Thirteen – The Film

Blog The Week, College

In my last blog post I confessed all the troubles I’d been having with my Final Major Project, and I left saying I was going to try making a film about the process. I’m not sure the film I made is a film about ‘this process of learning and working in a new medium’, but it’s definitely about me – and my process. I’ve been making a self portrait film, I didn’t know it at first, but I am.

People refer to ‘the language of film’ all the time, and I’ve used the analogy a lot in my writing – going so far as to parallel alliteration to match cutting – but I’d never really tried speaking this language. With this film I decided to do that, and I let each stage of the process speak as it wished; I wrote things, I filmed things, I recorded things, I editing things, then I graded things, and with each stage I just said something about myself in the language of film. It was only a self portrait because I needed something to say, but really it was just trying to speak – kind of like the Spanish lessons I did as a kid, we started by learning how to introduce ourselves.

A good summery of how I felt about the film was probably it’s title, I Have Nothing to Show After Two Years of This. Which, while it’s not altogether true, does encapsulate a lot of the fears I had starting this project. Going into this project, I only really had one aim: I wanted to have something to show people when they asked what I was doing with my life. And, though I failed to achieve that with The Willows, and I don’t have something to show them to prove I’m doing something meaningful, I do have an answer to their question: I have nothing to show, but I can use the language I’ve been learning to tell them that, and show them. Perhaps it’s just childish arrogance, or maybe it’s some new flavour denial, but I really think this film was the film I needed to make right now, more than I needed to make The Willows, or any other piece of work. I feel like I did something right.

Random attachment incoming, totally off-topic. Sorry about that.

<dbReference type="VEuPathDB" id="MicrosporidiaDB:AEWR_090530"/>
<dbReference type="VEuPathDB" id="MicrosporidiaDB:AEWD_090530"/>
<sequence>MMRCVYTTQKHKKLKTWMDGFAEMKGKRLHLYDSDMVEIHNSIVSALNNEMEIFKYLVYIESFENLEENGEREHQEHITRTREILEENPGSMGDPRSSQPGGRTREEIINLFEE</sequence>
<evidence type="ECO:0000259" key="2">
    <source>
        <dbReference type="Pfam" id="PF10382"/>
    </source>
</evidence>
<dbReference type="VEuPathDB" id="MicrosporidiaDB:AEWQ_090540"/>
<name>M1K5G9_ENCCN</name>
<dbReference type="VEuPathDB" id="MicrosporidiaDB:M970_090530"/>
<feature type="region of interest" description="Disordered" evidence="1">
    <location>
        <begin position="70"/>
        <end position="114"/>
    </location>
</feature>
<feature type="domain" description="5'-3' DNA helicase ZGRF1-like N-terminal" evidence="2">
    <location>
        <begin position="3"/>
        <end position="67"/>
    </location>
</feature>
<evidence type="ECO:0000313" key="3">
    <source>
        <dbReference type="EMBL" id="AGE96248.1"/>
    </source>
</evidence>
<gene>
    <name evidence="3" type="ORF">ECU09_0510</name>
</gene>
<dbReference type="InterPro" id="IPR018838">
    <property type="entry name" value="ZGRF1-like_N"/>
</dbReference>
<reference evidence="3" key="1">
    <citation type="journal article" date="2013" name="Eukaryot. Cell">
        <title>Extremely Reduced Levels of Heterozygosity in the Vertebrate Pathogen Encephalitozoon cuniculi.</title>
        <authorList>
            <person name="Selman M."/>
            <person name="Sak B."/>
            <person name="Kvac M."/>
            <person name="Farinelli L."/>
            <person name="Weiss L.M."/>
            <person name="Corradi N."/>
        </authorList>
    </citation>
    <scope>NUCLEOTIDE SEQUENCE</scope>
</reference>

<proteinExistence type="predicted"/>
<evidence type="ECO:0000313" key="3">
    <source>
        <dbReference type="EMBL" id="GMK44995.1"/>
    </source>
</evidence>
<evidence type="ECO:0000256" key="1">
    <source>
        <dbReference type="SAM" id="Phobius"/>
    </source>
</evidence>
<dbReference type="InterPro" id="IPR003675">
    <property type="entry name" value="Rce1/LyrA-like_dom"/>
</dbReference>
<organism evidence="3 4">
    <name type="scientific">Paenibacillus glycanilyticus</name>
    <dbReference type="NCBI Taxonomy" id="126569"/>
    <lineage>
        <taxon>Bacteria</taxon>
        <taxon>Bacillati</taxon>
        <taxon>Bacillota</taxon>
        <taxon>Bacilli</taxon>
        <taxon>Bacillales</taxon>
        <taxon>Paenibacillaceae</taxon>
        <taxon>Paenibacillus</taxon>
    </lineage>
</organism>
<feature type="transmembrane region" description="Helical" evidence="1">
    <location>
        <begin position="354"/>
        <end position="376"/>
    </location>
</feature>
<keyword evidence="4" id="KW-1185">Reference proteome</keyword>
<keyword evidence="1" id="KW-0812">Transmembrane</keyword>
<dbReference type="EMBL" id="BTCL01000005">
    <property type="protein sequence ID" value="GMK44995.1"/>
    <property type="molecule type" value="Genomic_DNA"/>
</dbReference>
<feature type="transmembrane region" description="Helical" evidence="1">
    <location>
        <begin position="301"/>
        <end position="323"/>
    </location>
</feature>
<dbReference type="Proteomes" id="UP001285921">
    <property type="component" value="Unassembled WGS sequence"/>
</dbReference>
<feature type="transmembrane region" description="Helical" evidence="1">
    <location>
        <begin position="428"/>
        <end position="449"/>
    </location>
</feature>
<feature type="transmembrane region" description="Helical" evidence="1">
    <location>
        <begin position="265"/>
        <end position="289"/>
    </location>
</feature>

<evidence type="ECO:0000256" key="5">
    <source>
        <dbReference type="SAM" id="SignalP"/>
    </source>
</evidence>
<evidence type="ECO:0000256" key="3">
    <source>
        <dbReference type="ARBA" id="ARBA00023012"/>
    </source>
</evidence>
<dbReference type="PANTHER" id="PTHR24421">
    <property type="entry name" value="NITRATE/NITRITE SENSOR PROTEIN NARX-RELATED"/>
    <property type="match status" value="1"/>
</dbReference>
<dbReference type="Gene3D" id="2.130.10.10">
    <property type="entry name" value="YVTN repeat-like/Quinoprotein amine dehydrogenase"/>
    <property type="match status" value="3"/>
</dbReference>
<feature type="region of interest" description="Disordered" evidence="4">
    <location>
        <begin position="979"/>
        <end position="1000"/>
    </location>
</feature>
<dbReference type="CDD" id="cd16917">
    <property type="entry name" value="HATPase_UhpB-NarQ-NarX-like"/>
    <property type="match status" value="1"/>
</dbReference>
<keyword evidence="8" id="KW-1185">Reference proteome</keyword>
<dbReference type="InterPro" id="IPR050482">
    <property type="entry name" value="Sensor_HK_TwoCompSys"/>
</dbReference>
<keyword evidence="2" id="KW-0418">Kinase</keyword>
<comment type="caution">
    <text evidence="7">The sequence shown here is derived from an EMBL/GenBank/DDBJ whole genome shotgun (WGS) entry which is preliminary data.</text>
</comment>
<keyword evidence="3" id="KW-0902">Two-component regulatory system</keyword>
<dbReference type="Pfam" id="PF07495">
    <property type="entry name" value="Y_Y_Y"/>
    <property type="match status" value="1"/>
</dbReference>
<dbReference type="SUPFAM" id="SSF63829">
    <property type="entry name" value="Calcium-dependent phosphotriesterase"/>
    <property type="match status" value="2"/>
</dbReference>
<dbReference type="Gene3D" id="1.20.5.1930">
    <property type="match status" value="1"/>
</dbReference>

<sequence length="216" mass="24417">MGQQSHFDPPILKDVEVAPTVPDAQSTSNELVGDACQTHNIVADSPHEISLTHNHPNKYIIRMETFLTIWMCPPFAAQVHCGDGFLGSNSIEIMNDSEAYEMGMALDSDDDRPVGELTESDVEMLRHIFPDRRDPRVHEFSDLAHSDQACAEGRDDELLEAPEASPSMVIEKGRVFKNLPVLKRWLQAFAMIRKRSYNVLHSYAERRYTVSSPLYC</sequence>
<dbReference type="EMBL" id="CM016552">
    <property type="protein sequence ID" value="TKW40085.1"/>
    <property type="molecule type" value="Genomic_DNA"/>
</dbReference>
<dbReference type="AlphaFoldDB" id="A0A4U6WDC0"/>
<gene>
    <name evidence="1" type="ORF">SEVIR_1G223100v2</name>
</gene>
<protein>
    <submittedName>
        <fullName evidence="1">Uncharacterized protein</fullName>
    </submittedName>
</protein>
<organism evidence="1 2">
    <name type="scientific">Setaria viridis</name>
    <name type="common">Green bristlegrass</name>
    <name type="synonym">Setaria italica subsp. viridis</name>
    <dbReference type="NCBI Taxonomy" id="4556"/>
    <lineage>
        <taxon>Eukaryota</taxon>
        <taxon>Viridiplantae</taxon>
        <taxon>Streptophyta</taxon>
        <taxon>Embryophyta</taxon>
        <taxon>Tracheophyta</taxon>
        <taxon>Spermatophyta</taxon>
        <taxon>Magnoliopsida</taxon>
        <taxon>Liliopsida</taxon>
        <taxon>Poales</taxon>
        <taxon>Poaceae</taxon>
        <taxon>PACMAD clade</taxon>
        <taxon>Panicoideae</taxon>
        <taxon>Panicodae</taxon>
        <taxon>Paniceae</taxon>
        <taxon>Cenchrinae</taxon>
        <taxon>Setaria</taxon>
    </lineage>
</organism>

The film ended up blurring the line between what was real – like my conversation with my mother and sister – and what was hyperbolised, or even metaphorical, which proved to be incredibly freeing, especially after following such a strict structure in a lot of my other work – like my interpretation of The Willows. Also unlike many of my other projects, there are a lot of scenes that didn’t make it into the film, which again was freeing – this time in the editing process – as I could craft the ‘story’ without feeling like I was throwing away weeks of work, and damaging my carefully considered narrative. Similarly, with no script to adhere to, I was able to feel something in the edit, and just go out a make it – if the film need some respite from intensity, I could go film some flowers, or something like that. This whole sense of freedom allowed me to experiment with all sorts of new techniques, and to quickly replicate techniques I’d used in previous projects, just to say something I had no words for.

All this lead me to putting a lot of different things into this film, and I’m going to try to break down how I did some of them before I move on from this film, so I’ll probably be blogging about making two versions of myself appear on a VHS tape quite soon.


Thanks for reading all this.

PS. The film isn’t pretentious, it might be arrogant, or clique (without me realising), or narrow-minded, and it is self-conscious and self-mocking and self-indulgent, but if it is all those things it’s because – at this point in time – I’m all those things too, so I needn’t adopt a pretence to be them.

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